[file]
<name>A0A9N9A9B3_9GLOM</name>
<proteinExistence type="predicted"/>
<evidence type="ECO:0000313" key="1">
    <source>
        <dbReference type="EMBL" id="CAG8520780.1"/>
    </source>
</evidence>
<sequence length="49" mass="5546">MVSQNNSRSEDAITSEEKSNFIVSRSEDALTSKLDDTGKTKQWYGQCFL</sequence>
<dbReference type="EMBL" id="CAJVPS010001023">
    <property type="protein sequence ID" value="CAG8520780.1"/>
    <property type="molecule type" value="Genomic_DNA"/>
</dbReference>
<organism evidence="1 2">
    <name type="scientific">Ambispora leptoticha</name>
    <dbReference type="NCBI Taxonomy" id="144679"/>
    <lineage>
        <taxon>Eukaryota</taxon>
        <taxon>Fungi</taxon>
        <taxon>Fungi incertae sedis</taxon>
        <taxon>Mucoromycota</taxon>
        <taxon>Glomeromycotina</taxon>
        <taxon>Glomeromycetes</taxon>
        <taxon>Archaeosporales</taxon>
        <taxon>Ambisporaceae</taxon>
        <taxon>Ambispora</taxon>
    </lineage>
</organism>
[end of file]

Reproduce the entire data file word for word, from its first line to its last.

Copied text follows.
<name>A0A9N9A9B3_9GLOM</name>
<proteinExistence type="predicted"/>
<evidence type="ECO:0000313" key="1">
    <source>
        <dbReference type="EMBL" id="CAG8520780.1"/>
    </source>
</evidence>
<sequence length="49" mass="5546">MVSQNNSRSEDAITSEEKSNFIVSRSEDALTSKLDDTGKTKQWYGQCFL</sequence>
<dbReference type="EMBL" id="CAJVPS010001023">
    <property type="protein sequence ID" value="CAG8520780.1"/>
    <property type="molecule type" value="Genomic_DNA"/>
</dbReference>
<organism evidence="1 2">
    <name type="scientific">Ambispora leptoticha</name>
    <dbReference type="NCBI Taxonomy" id="144679"/>
    <lineage>
        <taxon>Eukaryota</taxon>
        <taxon>Fungi</taxon>
        <taxon>Fungi incertae sedis</taxon>
        <taxon>Mucoromycota</taxon>
        <taxon>Glomeromycotina</taxon>
        <taxon>Glomeromycetes</taxon>
        <taxon>Archaeosporales</taxon>
        <taxon>Ambisporaceae</taxon>
        <taxon>Ambispora</taxon>
    </lineage>
</organism>